When you meet, exchange ID and make sure the person you're talking to is who they say they are. If the tenants have provided you with references, you should have done your homework. Collect consent for a background check on all adults who will be living there if you haven't done it already. Have your lease on hand and be prepared to explain it clause by clause, but don't sign a lease until you get a thumbs up from the credit and background check and have called and verified each reference. Make sure you know the names and ages of everyone who will be living there. This is also how you establish yourself as someone who is proactive, savvy, and ethical enough to correctly hold up your end of whatever deal you make. Also, if you're trying to attract a military renter, the place should be immaculate.

clarkfan1979

  • Handlebar Stache
  • *****
  • Posts: 1921
  • Age: 40
  • Location: Pueblo, CO
Re: VRBO vs Full time rental
« Reply #8 on: July 12, 2016, 03:51:20 PM »
If your goal is to maximize profits at the expense of using your own time, VRBO. If you would like passive income that requires very little of your own time, then full-time rental. Year-lease at the very least.

earlycheckout

  • 5 O'Clock Shadow
  • *
  • Posts: 9
Re: VRBO vs Full time rental
« Reply #9 on: July 20, 2016, 10:05:54 PM »
We rent out from a distance a very high end home worth about $650k (that we bought for $475 3 years ago). We gross about 75k a year on it. Have about 60 groups come through annually. Have only once had a problem (that was solved by keeping part of the deposit). It pays for itself and provides a great income.

We do 3 night min rentals and everyone has to be over 25 with ID. This solution has minimized people coming just to party (we learned from our very first booking which was a huge mistake).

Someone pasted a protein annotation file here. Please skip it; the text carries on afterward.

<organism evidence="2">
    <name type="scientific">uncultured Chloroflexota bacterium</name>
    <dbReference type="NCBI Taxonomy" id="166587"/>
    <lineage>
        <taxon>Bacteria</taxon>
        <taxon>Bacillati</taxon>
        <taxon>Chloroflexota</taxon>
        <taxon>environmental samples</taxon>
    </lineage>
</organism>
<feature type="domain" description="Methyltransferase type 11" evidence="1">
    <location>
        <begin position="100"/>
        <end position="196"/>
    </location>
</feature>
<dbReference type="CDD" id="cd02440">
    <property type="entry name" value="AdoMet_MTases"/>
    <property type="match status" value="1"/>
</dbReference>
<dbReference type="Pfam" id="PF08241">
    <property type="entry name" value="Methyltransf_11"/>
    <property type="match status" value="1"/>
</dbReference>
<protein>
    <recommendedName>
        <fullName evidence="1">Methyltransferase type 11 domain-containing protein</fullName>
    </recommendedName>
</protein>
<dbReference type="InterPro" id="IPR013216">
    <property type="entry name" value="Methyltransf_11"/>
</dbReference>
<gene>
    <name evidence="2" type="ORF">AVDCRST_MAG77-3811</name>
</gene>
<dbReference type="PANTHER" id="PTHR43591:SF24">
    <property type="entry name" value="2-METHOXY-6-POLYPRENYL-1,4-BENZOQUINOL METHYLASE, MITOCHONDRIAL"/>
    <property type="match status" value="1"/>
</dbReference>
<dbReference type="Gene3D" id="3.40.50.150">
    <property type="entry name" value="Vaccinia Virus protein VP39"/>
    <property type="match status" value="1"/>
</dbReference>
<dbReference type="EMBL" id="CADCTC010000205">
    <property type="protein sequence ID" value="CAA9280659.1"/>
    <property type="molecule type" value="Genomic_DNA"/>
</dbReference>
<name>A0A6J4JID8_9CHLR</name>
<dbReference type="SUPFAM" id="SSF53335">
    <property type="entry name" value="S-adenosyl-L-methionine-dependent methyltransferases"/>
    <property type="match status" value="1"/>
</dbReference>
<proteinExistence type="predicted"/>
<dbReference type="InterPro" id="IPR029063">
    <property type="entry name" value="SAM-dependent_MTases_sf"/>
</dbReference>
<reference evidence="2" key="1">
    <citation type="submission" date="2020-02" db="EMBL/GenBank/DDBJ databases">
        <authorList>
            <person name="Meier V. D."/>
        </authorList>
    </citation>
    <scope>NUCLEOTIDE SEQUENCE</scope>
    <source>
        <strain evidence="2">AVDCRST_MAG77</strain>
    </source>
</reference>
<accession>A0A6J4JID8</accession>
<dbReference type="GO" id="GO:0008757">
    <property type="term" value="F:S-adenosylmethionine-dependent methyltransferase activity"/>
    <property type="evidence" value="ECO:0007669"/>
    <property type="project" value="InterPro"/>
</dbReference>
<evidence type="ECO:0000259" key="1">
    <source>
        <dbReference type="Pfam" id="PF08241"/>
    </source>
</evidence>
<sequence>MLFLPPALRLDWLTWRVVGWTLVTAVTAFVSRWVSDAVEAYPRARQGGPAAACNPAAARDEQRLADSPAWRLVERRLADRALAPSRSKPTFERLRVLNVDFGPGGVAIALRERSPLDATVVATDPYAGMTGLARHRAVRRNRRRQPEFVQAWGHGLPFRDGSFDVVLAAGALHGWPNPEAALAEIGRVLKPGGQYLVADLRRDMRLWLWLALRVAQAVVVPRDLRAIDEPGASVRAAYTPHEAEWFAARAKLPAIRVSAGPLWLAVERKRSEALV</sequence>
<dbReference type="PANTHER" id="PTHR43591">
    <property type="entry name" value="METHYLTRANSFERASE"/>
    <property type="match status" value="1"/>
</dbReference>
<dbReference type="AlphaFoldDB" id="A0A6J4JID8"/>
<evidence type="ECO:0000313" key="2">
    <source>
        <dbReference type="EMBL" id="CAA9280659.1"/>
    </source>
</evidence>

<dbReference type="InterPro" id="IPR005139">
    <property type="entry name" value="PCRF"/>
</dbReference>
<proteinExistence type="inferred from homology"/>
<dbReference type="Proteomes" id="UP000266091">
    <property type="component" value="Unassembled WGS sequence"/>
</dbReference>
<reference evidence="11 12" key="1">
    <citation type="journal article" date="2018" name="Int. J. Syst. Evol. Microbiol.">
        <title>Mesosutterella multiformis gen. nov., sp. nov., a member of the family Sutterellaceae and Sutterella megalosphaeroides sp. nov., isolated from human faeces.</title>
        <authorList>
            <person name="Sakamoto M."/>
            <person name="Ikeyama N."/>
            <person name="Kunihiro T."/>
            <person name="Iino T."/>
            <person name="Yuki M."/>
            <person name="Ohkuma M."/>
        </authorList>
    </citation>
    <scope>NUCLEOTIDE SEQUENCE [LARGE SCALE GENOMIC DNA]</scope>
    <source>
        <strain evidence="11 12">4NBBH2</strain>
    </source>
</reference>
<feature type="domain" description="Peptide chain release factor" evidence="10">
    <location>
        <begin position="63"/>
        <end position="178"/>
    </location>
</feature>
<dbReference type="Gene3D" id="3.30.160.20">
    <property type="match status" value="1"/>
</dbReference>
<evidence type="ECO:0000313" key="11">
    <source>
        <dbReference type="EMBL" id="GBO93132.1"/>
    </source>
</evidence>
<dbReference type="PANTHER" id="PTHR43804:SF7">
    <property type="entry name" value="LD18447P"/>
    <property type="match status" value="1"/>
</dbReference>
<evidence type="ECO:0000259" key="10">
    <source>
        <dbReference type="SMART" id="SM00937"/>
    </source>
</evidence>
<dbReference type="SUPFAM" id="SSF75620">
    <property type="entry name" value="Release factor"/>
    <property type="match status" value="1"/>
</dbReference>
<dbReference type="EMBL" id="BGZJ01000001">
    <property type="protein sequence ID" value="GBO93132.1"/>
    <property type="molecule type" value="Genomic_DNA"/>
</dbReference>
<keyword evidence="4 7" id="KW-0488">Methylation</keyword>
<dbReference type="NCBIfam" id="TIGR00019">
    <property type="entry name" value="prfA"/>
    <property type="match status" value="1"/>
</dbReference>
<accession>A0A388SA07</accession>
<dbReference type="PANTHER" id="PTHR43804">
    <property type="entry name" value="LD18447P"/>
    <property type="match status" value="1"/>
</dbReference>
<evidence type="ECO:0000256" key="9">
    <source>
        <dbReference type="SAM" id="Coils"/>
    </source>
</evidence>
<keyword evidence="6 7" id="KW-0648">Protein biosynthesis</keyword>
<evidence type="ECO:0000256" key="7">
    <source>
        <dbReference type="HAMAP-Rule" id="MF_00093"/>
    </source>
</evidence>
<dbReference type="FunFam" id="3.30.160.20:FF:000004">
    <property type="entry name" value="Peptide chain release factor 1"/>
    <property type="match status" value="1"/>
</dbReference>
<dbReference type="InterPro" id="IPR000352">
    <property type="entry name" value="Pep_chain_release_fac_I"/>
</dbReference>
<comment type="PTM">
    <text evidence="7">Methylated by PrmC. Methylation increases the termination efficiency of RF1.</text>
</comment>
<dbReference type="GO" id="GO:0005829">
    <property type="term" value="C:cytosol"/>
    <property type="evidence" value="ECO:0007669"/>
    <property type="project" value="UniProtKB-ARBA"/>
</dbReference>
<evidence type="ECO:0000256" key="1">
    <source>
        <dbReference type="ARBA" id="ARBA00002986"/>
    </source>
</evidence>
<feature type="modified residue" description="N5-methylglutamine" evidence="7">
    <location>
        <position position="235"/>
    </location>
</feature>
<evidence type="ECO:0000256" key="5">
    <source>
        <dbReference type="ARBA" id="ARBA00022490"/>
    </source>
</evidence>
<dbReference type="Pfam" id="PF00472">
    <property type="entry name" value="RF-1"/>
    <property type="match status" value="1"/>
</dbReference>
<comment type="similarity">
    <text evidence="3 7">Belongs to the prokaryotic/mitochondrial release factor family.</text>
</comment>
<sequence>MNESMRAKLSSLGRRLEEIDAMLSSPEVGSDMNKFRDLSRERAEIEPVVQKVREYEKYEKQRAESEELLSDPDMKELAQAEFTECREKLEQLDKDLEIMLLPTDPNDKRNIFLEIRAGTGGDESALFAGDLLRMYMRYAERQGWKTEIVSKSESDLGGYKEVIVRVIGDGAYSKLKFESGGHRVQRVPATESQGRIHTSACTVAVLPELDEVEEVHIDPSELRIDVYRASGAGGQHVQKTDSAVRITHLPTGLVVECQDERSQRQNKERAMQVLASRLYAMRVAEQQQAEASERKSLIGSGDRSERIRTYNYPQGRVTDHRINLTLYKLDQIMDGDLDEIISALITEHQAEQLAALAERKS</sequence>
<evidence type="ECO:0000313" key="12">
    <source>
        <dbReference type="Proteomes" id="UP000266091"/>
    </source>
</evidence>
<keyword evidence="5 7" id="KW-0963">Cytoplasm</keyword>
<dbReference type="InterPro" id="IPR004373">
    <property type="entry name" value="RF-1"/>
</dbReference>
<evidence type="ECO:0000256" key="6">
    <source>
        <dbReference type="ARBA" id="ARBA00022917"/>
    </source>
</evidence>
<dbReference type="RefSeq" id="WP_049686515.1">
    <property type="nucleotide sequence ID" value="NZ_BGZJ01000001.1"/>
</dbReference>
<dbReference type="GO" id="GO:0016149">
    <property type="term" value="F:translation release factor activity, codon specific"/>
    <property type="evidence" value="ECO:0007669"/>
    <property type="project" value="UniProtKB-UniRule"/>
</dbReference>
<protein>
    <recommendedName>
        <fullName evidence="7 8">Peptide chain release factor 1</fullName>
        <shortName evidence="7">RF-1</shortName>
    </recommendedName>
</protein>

Honestly we are shocked at how great everyone has been. We think a key that we keep it pristine (broken windows philosophy-- they know it would be noticed if damage done). And we go above and beyond and people seem to reciprocate. There is a big demand for nice houses that aren't of 'rental house' quality.

We hire a local individual who is a sole overseer of several houses. He provides a personal touch so our guests meet him and I think that goes a long ways too. We also find it way more cost effective to hire him (with a monthly retainer and payment per booking) than a 'management company'. He meets guests, and is there if anything goes wrong and calls in the repair people or his handiman, and he oversees the cleaners. We do our own bookings, communicating and selecting our guests which isn't much work for us at all.

We have a reliable gardener, and a pool person and a separate annual tree trimmer, and they just do their own thing and we pay them electronically. It is all very doable even though we aren't even in the same country!

Another thing we looked for was being within proximity to 8mil people (within a 2 hr driving distance) and being able to rent year round. Not always an option and may be entirely unnecessary for a less expensive house. But you can search the listings on VRBO and Airbnb to see what the going rates are, and what seems to have full calendars and when.

A few other tips if you go the short-term route:
1. Make sure short term rentals are allowed and get a sense of the political landscape around that issue.
2. Look at insurance. It has to be specifically for your kind of short term rental. Regular house insurance won't do. Look at the specific clauses. Proper is a great agency with a product from Lloyds of London that we really like (after shopping around).

Good luck!

« Last Edit: July 20, 2016, 10:17:22 PM by earlycheckout »

jwright

  • Bristles
  • ***
  • Posts: 267
Re: VRBO vs Full time rental
« Reply #10 on: July 21, 2016, 09:36:26 AM »
In our market, we have found short term rentals can generate much more gross revenues.  We pay a property manager 13% (well above a PM for long term rental), but they handle check in, check out, booking, housekeeping, and even act as a sort of concierge for income guests. 

Our area is saturated in 1 and 2 bedroom apartments for short term, but larger houses are in short supply.  We are also a tourist destination so have year round tenants.   

Do your research, but short term rentals are here to stay and can be a great investment.